On the bright side, I could use all improvements of SBT build like code coverage, style check and formatting, just like described inmy previous post. Because of that writing the code itself felt very rewarding.
There is no single, comprehensive and complete tutorial about starting your adventure with Android and Scala. If your requirements are limited you might pull off to use Scala with Gradle. As your demands grow you will be more attracted towards SBT environment.
Tools for development of Android apps with Scala and SBT may seem lacking. Workflows that you’ve learnt with Java/Kotlin approach will have to go away. Libraries like Scaloid have limited usefulness and you will have to create workarounds or embrace their limitations if you want to achieve anything.
Hopefully things will slowly change for better – half a year ago if you wanted to use SBT Android you had to read README, closed GH issues and ask author to learn about many gotchas. Now, there is an official tutorial which explains thing that I had to learn the hard way. Also there are some commercial projects developed with Scaloid or Macroid which gives hope that someone is interested in maintaining them. Projects like Protify might soothe the pain of incomplete IDE support. The biggest challenge would be putting together pieces of knowledge scattered around.
At the end of the day you have to ask yourself what do you want more. Java-based stack seem to be more mature and reliable at the moment. If you want to get things done it is undoubtedly the best option there, perhaps some pains could be lessened with Kotlin. If you are not afraid of being the lab rat and you are prepared to pave the way and you are sick of even thinking about programming in Java ever again – be prepared for a lot of hardships.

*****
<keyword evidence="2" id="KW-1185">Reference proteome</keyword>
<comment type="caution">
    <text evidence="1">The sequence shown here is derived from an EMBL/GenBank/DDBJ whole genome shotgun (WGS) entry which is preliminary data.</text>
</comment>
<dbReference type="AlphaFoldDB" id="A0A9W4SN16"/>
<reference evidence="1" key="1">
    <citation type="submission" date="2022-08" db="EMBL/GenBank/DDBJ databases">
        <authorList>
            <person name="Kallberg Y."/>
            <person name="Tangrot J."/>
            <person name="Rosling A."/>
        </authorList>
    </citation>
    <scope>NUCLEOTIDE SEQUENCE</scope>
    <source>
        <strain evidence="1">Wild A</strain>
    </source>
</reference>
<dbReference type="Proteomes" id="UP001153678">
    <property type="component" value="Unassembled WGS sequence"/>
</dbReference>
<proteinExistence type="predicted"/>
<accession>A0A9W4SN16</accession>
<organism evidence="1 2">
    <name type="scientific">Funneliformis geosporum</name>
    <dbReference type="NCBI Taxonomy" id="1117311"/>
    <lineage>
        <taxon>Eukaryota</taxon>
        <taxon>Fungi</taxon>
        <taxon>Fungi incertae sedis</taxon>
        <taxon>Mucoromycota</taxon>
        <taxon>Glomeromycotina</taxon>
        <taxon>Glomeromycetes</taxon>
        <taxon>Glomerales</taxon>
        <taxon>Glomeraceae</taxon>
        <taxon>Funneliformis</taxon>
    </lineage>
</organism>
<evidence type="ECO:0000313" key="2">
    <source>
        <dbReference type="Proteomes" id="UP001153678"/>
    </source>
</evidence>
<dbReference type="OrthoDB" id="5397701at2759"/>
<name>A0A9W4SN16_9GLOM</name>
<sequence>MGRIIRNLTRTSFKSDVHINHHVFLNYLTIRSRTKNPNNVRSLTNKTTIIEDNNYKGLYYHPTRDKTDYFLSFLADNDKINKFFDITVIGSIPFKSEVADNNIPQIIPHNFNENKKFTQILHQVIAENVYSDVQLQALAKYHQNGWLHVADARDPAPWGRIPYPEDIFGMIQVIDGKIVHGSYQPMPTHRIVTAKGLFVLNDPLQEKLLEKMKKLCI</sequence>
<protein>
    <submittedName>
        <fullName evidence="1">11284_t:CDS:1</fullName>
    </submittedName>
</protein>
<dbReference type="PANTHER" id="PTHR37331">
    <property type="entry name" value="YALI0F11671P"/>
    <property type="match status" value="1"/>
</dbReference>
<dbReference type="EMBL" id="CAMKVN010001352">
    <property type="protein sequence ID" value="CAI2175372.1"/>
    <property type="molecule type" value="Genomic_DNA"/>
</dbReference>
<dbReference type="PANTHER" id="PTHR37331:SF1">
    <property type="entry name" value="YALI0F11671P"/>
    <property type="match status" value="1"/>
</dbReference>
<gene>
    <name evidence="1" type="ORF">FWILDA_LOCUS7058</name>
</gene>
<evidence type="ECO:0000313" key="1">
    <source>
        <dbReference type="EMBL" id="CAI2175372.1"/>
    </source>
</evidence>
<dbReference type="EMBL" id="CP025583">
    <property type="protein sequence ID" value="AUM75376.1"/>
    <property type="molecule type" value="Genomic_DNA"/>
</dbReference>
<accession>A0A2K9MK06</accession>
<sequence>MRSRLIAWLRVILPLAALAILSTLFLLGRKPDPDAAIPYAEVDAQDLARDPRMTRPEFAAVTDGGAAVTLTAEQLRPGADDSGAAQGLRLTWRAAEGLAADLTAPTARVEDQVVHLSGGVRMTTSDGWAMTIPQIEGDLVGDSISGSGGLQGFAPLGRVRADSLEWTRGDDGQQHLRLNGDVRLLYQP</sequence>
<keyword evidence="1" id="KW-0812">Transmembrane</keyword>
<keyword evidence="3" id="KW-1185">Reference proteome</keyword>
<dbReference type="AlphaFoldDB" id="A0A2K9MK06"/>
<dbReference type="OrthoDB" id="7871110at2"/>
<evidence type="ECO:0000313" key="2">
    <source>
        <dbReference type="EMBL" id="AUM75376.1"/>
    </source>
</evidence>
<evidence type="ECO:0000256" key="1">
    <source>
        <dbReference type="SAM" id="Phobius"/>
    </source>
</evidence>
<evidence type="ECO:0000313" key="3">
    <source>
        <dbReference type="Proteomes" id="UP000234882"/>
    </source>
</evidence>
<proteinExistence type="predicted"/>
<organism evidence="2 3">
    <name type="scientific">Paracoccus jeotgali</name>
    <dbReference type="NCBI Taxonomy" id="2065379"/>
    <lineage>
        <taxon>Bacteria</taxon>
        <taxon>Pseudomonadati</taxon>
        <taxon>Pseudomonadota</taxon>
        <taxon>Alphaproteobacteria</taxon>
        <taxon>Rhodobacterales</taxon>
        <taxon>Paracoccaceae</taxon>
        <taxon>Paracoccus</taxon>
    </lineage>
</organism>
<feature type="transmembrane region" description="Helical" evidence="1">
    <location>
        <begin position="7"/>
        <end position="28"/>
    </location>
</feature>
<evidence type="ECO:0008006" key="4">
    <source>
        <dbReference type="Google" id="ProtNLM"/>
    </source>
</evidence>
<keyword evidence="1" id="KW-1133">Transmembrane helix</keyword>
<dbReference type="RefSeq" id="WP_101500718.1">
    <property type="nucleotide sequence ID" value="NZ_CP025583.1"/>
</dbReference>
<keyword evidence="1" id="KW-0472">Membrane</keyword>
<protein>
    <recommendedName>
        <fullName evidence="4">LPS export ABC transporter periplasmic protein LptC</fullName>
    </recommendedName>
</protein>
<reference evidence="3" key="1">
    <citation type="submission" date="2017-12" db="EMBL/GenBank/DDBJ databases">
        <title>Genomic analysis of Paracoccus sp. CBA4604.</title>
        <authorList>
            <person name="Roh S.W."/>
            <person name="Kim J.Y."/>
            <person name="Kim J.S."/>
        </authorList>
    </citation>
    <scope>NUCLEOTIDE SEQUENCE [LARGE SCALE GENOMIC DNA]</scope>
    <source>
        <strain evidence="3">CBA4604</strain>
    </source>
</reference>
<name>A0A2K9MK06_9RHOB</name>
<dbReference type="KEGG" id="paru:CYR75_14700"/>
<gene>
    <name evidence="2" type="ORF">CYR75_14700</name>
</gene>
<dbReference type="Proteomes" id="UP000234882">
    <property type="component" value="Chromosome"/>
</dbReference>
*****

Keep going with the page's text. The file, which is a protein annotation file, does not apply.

Personally I’ll take the advantage of paying my bills with Android development and stick to fighting the issues with Scala. If you have more experience with Scala-Android stack, please share your suggestions. Every opportunity to learn is welcome.
If you want to try out Scala on Android, despite dragons ahead, here are some sources for the starter (it took me surprisingly long to learn about some of these):
- SBT Android official documentation/tutorial – getting though it should save you like 90% of issues I had to deal with when I was setting up project,
- Scaloid – while personally I find it somewhat limited (no support for newer features) it was used to create some actual app, so it would be simply,y unfair to not mention it,
- Macroid alternative/improvement (?) over Scaloid; have some nice features (IO monad like UI actions!) that makes it the goal of my next research,
- Protify – gives you the alternative to UI design workflow based on Android Studios’s WYSIWYG – live coding of the UI; should solve the problem of being limited to XML files and let you use Scaloid/Macroid/whatever you like,
- Introduction to Android – last but not least. Even if you will try to improve code with Scala and wrap raw API with something nicer and safer, you still will work with some SDK classes directly. Besides, you won’t get very far if you don’t learn what happens in your app.